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serious strain Dublin water supply under pressure after freezing temperatures causes burst pipes

Irish Water has appealed to householders and business owners in the region to check for leaks on their properties and is urging people to conserve water.

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Water supplies in the Greater Dublin Area are under strain following a spate of burst pipes caused by the recent freezing temperatures.

Irish Water has appealed to householders and business owners in the region to check for leaks on their properties and is urging people to conserve water.

The utility was responding to 50 burst water mains around the country yesterday, following on from dozens of similar incidents since the start of this week.

Investigations into leaks suspected to be caused by burst mains were also taking place at dozens of other locations.

Thousands of homes and premises have suffered outages, although supply strain is so far only a concern in the Greater Dublin Area.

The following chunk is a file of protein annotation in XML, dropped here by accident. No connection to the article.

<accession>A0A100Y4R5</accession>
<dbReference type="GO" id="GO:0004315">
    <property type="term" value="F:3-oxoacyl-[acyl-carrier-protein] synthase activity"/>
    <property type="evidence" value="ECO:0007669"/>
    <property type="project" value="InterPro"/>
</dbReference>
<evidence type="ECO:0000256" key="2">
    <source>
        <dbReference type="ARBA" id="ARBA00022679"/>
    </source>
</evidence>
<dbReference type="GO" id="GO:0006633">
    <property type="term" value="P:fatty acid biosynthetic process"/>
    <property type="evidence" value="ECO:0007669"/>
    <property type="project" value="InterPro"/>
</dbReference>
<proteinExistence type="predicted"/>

Demand for water was already at an all-time high for the winter in the region before Christmas, but pressure on the supply has increased further in recent days in what is a familiar fallout from periods of sub-zero temperatures.

Freezing water expands and strains the pipes until they rupture.

The problem is most severe in older, weakened pipes but modern pipes can burst, particularly where they are laid in shallow ground.

The closure of business premises because of Covid-19 restrictions has also left many buildings unheated for prolonged periods, which is adding to the problem.

Tom Cuddy, Irish Water's head of operations, said all known leaks were being fixed but he asked the public to identify trouble spots.

"We are appealing to homes, businesses and those responsible for unoccupied buildings to check for leaks, whilst adhering to current public health regulations and advice, and to turn off water where it's not needed," he said.


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